Margaret, during World War II, was a volunteer for the American Red Cross and raised some money for the war effort by selling war bonds. She was also active in Home Defense, put patches on trousers, and sewed hospital gowns. She placed her own personal attention in writing letters to the men in uniform: sailors, soldiers, and marines, sending humor, her sympathy, and encouragement their way.

She married to Berrien “Red” Upshaw, a man that was a few months younger than Margaret, on September 2, 1922, much to the disapproval of her family. The best man was John Marsh, whom she later married. The couple lived with her dad at the Mitchell home. By that same December, the marriage with Upshaw dissolved and he left. Margaret suffered both emotional and physical abuse, as a result of Upshaw’s violent temper and alcoholism.

On July 4, 1925, she married John Marsh, her second husband and five years her senior that worked as a copy editor and came from Kentucky that worked for the Associated Press.

When she was still legally married to Upshaw and in need of income for herself, she got a job writing feature articles for The Atlanta Journal Sunday Magazine. She got little, if any, encouragement from her family or “society” to pursue a career in the field of journalism, and didn’t have any prior newspaper experience. Margaret’s first piece, called “Atlanta Girl Sees Italian Revolution”, was published on New Year’s Eve 1922, and she wrote on a wide variety of topics from Confederate generals to King Tut to fashions.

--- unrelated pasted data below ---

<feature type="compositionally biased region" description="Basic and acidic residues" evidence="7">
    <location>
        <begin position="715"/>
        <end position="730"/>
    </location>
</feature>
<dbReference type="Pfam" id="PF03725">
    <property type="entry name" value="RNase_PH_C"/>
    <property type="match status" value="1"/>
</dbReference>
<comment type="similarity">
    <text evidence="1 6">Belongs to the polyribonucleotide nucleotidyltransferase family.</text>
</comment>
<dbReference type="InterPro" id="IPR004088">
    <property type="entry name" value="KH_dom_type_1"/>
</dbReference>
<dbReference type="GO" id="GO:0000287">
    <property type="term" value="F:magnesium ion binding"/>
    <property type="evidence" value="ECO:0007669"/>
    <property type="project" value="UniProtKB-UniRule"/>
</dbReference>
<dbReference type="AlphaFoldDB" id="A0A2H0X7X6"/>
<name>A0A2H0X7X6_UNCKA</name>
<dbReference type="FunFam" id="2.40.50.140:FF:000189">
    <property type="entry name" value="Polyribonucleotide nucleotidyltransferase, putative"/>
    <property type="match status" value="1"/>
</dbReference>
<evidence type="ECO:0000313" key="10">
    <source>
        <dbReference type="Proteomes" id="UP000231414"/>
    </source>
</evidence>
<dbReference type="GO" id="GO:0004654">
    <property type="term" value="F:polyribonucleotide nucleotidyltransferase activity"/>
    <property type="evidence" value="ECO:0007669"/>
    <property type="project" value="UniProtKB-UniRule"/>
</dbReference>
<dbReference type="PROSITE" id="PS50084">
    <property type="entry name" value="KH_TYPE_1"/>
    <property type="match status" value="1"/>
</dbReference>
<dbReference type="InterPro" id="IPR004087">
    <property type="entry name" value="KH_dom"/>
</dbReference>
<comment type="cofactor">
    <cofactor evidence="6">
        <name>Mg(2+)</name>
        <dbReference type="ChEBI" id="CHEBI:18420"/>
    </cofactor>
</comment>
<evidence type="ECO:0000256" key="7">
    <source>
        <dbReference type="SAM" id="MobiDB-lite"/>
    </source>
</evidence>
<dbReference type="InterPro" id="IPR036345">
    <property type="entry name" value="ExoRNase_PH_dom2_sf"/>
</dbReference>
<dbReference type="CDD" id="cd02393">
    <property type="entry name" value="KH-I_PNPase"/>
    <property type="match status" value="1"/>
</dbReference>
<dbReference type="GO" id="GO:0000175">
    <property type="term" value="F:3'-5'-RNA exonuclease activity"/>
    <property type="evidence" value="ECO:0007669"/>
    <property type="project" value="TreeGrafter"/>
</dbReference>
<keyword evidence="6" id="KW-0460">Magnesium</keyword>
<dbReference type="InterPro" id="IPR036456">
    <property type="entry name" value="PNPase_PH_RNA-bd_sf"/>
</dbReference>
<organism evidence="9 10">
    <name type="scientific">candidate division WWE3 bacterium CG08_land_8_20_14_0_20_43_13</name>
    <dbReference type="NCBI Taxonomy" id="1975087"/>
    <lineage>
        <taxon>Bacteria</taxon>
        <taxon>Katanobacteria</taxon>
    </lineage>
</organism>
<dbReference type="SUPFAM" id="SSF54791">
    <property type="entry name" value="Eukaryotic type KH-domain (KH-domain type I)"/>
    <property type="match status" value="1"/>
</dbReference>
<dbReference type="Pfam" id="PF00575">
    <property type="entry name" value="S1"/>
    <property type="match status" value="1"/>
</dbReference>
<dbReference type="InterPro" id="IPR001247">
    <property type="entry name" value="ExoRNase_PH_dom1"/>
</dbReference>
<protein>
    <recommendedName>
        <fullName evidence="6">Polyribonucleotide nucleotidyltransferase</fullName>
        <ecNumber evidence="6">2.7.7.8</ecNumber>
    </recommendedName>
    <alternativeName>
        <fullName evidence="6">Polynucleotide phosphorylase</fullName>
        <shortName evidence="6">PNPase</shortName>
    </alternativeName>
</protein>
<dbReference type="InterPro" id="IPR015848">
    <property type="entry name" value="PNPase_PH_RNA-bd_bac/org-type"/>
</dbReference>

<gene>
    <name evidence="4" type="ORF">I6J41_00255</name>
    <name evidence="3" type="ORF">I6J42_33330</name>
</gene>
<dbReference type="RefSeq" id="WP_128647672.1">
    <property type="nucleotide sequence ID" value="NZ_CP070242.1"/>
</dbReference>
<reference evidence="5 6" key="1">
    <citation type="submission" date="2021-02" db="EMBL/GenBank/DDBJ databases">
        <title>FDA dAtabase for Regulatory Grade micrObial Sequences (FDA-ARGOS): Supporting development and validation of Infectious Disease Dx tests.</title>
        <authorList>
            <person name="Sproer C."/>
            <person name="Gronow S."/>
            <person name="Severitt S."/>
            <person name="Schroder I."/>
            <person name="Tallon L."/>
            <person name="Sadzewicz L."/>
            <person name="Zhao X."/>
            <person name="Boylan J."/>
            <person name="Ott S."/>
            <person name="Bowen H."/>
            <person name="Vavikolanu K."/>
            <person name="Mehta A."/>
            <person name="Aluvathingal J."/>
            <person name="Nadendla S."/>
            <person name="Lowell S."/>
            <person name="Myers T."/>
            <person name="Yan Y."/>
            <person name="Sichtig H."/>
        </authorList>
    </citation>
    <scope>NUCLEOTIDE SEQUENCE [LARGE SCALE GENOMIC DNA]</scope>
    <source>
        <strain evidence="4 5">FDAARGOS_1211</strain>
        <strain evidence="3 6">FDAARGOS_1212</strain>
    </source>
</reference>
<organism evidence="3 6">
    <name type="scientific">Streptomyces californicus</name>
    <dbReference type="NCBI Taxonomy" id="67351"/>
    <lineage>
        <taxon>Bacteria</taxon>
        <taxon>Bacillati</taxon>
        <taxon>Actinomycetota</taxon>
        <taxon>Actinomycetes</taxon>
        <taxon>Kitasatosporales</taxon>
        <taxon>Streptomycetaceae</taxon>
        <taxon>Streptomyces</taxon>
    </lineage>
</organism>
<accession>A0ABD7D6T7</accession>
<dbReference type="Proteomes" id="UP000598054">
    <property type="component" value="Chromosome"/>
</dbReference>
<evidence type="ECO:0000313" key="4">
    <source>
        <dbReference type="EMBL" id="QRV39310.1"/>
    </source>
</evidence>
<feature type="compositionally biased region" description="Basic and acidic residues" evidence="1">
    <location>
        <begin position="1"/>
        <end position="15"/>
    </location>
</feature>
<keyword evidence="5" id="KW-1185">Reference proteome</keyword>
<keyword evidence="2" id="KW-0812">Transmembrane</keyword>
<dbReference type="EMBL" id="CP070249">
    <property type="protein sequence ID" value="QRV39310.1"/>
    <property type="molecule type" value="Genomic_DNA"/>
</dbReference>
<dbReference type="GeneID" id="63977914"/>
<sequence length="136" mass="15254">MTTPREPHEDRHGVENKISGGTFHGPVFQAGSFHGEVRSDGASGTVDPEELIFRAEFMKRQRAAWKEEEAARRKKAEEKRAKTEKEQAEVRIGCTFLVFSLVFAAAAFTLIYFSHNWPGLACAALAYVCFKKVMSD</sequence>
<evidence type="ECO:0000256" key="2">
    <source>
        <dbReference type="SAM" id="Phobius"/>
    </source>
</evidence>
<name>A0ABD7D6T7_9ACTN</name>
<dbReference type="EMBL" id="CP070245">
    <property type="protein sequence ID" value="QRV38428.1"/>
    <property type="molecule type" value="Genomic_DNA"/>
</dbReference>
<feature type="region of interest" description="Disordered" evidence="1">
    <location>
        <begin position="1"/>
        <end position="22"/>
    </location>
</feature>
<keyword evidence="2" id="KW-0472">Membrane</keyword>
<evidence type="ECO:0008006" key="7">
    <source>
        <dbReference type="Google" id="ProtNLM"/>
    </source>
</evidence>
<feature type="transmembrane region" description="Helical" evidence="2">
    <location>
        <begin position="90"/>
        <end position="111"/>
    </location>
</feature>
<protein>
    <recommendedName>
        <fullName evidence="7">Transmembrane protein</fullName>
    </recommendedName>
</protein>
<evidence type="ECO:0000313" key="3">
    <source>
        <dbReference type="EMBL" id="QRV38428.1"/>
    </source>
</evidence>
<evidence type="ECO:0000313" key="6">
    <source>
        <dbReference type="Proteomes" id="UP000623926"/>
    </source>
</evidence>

Her journalism career came to an end less than four years later, with her final piece appearing on May 9, 1926. Months after she married John, she quit because of an ankle injury which would not heal correctly and decided to become a full time wife. While working for the Atlanta Journal, she penned a total of 85 news stories, 129 feature articles, and many book reviews. A collection of her articles were collected and republished in book form.

May of 1926, she penned a society column for the Sunday Magazine, “Elizabeth Bennet’s Gossip”, which she wrote until August. Her husband started to grow tired from lugging the armloads of books home from the library to keep her mind busy as she hobbled around the house. John emphatically suggested to her that she write a book of her own, rather than just “reading thousands of them”. Margaret typed the novel over the course of three years on a Remington Portable No. 3 typewriter. She would use parts of the manuscript to prop a wobbly couch up.

On August 11, 1949, she was hit by a speeding car while she crossed Peachtree Street at 13th Street in Atlanta with John Marsh, her husband, as they were on their way to see A Canterbury Tale that night. She died at the age of 48 on August 16, 1949 without fully regaining consciousness.

“Gone With the Wind” is the first stand alone novel and was released in the year 1936. Here are the characters which have become symbols of desire and passion. Scarlett O’Hara (a flirtatious woman)and Rhett Butler (a darkly handsome man). Behind them are their more gentler counterparts: Melanie Hamilton and Ashley Wilkes.

While the affairs and lives of these most absorbing characters continue to play out against the tumult of the Civil War, this book reaches the dramatic heights that have continued to sweep generations of readers off of their feet.